Britons must radically change the way they live and work to adapt to being "stuck with unavoidable climate change" the Government will caution this week, as it unveils a dramatic vision of how society will be altered by floods, droughts and rising temperatures.
The coalition will signal a major switch towards adapting to the impact of existing climate change, away from Labour's heavy emphasis on cutting carbon emissions to reverse global temperature rises. Caroline Spelman, the Tory Secretary of State for the Environment, will use her first major speech on climate change since taking office to admit that the inevitable severe weather conditions will present a "survival-of-the- fittest scenario", with only those who have planned ahead able to thrive. Adapting to climate change will be "at the heart of our agenda", she is expected to say.
In a series of dramatic artistic impressions, the Government illustrates how hospitals and fire stations should be built on hills to escape floods, skyscrapers designed to reflect the sun's rays and tracts of land allowed to be reclaimed by the sea. At the same time, two major reports that will make the urgent scientific and economic case for action this week.
The Government's stance sets the scene for a political battle with Labour, which insists that tackling a challenge on the scale of climate change requires state intervention and global co-operation, and cannot simply be left to the free market and private business. Critics will also seize on the absence of any new money for Ms Spelman's plans, at a time when her department faces cuts of up to 40 per cent.
She will say: "It is vital that we carry on working to drastically cut our greenhouse gas emissions to stop the problem getting any worse – but we are already stuck with some unavoidable climate change. Because of this, we need to prepare for the best and worst cases which a changing climate will entail for our country."
Her comments will be seen as an attempt to address the growing threat posed by rising temperatures without confronting climate change deniers. Ms Spelman's plea for action will coincide on Thursday with the launch of the latest report from the Adaptation Sub-Committee (ASC) of the Climate Change Committee, which advises the Government on preparing for the impacts of global warming. The report will warn: "If we wait, it will be too late."
In a sign of the growing urgency of the need to act, the Confederation of British Industry (CBI) will publish a report tomorrow into growing concern that firms have invested heavily in cutting carbon emissions and increasing energy efficiency, but far less has been spent on preparing for the worst effects of climate change. Ministers will caution that Britain's economy is at risk if more is not done.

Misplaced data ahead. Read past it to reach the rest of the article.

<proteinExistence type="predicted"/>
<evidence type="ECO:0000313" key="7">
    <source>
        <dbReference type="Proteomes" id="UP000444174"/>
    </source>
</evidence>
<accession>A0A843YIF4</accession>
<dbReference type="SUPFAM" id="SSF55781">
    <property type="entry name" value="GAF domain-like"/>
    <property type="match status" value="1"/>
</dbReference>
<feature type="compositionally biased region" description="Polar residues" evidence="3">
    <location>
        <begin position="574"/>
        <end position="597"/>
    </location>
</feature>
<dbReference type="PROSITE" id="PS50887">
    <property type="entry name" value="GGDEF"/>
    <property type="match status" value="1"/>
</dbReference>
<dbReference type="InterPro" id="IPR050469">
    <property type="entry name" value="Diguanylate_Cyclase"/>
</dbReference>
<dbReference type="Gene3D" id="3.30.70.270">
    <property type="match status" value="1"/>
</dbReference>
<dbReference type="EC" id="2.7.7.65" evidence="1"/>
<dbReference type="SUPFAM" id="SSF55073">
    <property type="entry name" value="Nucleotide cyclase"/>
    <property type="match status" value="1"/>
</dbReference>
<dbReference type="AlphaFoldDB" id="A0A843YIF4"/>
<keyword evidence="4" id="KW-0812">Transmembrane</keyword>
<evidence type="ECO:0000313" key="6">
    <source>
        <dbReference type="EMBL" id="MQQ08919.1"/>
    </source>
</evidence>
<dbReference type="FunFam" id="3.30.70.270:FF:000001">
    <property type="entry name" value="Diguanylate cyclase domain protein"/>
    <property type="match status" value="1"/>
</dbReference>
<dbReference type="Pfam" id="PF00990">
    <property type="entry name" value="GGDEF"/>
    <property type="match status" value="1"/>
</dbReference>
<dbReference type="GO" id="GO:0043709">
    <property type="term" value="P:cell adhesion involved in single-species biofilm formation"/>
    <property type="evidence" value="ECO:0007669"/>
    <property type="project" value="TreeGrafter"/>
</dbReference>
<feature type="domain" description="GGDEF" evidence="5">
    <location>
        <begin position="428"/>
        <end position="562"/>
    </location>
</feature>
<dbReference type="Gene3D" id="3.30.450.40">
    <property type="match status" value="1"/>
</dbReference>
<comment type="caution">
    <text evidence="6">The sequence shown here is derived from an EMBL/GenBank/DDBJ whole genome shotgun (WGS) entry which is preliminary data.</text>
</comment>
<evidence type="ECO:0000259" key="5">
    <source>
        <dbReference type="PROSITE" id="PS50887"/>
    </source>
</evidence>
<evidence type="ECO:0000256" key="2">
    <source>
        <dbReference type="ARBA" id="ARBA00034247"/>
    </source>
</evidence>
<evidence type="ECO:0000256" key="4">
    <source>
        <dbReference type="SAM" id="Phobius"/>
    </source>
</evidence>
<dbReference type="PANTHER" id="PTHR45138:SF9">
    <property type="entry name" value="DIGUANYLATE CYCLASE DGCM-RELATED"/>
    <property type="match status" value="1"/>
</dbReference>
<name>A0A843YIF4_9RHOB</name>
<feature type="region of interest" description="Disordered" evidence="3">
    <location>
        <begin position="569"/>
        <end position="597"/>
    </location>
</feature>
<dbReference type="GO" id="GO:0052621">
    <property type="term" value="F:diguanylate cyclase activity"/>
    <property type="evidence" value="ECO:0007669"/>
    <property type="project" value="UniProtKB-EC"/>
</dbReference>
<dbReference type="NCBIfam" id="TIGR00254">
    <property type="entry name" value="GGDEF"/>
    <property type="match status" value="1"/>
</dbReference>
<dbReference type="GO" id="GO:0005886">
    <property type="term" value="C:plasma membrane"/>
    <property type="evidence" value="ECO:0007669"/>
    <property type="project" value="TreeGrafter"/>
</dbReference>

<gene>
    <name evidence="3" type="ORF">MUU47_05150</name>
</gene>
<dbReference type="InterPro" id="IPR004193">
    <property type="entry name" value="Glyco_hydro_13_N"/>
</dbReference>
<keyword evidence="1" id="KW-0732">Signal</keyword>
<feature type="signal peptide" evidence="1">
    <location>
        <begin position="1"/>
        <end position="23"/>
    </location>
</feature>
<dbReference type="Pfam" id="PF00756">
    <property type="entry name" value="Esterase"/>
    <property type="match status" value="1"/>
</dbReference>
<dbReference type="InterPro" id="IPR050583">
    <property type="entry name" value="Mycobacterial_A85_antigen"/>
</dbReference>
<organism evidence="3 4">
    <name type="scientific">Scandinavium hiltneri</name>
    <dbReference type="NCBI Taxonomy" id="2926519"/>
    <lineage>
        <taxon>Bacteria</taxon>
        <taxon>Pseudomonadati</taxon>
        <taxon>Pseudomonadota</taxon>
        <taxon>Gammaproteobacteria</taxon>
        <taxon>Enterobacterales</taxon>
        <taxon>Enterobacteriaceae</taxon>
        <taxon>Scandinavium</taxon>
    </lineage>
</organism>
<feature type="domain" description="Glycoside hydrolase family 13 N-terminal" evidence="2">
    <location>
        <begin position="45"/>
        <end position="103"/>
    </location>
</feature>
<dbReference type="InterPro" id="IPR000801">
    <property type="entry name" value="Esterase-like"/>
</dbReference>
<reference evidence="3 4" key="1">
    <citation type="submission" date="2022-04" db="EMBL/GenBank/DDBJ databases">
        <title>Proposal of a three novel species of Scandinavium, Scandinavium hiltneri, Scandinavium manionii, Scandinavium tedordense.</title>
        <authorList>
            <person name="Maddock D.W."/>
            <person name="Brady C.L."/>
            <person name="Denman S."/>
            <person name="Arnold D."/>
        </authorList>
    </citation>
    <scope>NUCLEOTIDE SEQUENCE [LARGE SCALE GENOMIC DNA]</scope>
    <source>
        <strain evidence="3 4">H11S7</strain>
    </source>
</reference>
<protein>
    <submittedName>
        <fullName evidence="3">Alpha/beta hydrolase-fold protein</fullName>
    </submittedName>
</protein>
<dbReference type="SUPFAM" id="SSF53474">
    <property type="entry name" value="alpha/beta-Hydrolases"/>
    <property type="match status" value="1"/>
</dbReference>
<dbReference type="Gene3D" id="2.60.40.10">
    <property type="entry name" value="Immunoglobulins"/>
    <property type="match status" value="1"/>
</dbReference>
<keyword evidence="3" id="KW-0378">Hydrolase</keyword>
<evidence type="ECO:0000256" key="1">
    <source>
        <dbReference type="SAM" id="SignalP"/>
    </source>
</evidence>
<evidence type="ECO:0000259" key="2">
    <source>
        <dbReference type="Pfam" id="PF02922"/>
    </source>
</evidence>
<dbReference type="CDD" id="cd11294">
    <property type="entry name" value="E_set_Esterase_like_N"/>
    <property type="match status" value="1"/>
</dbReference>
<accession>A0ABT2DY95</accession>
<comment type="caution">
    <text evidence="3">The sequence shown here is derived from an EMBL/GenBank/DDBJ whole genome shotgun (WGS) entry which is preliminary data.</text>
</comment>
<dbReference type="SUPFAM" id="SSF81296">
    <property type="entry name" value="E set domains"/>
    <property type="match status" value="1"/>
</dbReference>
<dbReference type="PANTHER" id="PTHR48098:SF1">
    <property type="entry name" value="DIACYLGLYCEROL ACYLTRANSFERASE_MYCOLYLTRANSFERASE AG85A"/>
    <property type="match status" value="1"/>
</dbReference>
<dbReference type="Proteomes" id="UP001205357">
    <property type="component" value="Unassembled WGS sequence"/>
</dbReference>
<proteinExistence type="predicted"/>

In official "best-case" scenarios, the UK would experience average temperatures up to C hotter in summer, and 10 per cent more rainfall in winter, by the 2080s. "Worst-case" projections predict temperature increases of 4C.
Lord John Krebs, the chairman of the Adaptation Sub-Committee, said: "The Government is absolutely right, we do need to act now to ensure we are better prepared to deal with the sort of extreme weather events, such as droughts, floods and heatwaves which will become more frequent over the coming years. Adapting to climate change isn't an alternative to continuing to reduce our emissions. We must do both."
Environmental experts have seized on the Government's admission that there will be no new money allocated for a programme of work that could cost billions. Sara Parkin, a co-founder of Forum for the Future, said: "It'll take a very clever government to translate what are sure to be tough recommendations into policies to protect vulnerable citizens and infrastructure, especially as the cash box is empty." She added that Ms Spelman must "make the connections between the Big Society ambitions of her party and realise that connecting local economic and social resilience to that of the environment will the best – the only – way of achieving any of it".
Scientists claim that Britain is capable of adapting to a rise in temperature of C but no more, and they will urge ministers not to neglect the need to curb emissions. The ASC report is expected to recommend specific actions, including drawing up emergency plans, that the Government should be taking to ensure the UK is better prepared. Temperatures are on average of 1C higher than in the 1970s, and the last decade has been the warmest on record. However, according to the Met Office, last winter was also the coldest in over 30 years and this July was the wettest since records began.
One in three businesses in the UK has been significantly affected in the past three years by extreme weather such as flooding or drought, but fewer than one in four have done anything to protect itself, the Government says.
However, the Department for Environment, Food and Rural Affairs admits there is no new money for adaptation programmes, and will place responsibility at the door of individuals, organisations and private businesses. They cite the example of Network Rail, which invested £750,000 in adaptation schemes that could realise savings of £1bn in 30 years.